Experimental investigations were conducted on a 4-cylinder natural-aspirated direct-injection diesel engine with naturally aspirated hydrogen, focusing on the effects of hydrogen addition on the physico-chemical properties of the diesel particulate. Diesel particulates were sampled for off-line analysis, with the aid of TEM and TGA facilities. Hydrogen addition promotes particle oxidation at low engine load and speed due to the increase of exhaust temperature, resulting in smaller particles, but it inhibits particle oxidation at high engine load due to the competition of oxygen between hydrogen and diesel fuel which results in larger primary particles. The replacement of injected diesel fuel by hydrogen inhibits the formation of soot nuclei and decreases its volume density, hence reduces the size of aggregate particles which are more spherical as indicated by an increase of fractal dimension and a decrease of radius of gyration. With increase of engine load, primary particles exhibit more graphitic structure, changing from "onion like" to "shell-core" structure. Hydrogen addition promotes and inhibits primary particle oxidation at low and high engine loads, respectively, and the corresponding primary particles are "turbostratic interlayer" and "shell-amorphous" in structure, respectively. The results of recognized fringe length, tortuosity and fringe separation distance are consistent with the observed morphology. The oxidation reactivity is related to equivalence ratio, being higher at low engine load and speed, which is indicated by the variation of activation energy and ignition temperature. The oxidation reactivity is validated to be related to the nanostructure of primary particles.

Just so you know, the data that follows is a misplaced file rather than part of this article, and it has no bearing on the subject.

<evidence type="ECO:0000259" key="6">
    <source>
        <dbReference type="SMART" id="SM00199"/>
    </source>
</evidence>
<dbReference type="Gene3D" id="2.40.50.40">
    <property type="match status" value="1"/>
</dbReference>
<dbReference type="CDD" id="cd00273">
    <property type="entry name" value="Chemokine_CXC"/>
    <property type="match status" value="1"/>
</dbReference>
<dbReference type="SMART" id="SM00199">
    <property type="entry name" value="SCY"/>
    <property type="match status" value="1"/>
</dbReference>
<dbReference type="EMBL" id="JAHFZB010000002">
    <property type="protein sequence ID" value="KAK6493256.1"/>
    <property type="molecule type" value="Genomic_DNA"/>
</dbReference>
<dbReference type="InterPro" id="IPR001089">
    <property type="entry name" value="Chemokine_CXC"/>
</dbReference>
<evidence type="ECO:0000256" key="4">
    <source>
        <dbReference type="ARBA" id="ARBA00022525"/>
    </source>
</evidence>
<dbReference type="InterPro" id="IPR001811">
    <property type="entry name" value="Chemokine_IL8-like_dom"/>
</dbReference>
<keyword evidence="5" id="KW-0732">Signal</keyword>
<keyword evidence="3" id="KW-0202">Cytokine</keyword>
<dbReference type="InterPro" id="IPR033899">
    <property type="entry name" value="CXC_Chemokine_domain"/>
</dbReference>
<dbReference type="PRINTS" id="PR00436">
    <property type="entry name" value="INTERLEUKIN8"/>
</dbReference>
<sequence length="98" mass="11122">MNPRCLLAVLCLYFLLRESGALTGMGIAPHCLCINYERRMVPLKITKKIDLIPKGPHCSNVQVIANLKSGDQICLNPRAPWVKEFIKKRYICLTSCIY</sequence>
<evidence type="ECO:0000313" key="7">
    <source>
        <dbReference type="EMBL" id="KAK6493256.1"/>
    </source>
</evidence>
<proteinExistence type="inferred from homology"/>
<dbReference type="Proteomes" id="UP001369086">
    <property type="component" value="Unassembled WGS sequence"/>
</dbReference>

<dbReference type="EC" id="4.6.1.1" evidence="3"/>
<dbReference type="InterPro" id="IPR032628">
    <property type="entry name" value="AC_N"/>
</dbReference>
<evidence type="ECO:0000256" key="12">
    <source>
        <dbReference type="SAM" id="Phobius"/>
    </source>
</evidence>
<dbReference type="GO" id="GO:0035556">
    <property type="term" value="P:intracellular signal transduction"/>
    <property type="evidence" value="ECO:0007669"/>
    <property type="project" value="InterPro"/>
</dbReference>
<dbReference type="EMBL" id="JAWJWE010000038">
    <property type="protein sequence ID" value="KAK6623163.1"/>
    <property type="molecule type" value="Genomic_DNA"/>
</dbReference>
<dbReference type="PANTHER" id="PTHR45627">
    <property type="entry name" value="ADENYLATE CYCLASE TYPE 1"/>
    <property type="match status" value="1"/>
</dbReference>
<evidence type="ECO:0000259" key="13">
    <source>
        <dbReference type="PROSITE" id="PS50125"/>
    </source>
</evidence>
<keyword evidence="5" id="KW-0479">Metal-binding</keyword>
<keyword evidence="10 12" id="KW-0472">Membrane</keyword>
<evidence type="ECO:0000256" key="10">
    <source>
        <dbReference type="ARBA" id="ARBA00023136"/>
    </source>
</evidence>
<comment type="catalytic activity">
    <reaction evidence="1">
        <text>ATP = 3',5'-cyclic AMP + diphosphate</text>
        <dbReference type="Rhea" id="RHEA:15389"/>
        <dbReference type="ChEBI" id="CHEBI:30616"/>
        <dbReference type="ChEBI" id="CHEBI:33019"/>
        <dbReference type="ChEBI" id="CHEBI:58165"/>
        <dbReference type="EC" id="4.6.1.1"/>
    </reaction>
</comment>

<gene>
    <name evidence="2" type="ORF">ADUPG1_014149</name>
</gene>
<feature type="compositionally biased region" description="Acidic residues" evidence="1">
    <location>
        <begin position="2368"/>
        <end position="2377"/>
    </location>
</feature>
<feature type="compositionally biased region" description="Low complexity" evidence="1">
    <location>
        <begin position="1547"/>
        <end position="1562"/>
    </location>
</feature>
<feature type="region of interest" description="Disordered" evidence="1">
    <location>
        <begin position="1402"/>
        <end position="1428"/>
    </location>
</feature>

- Diesel particulate
- Oxidation reactivity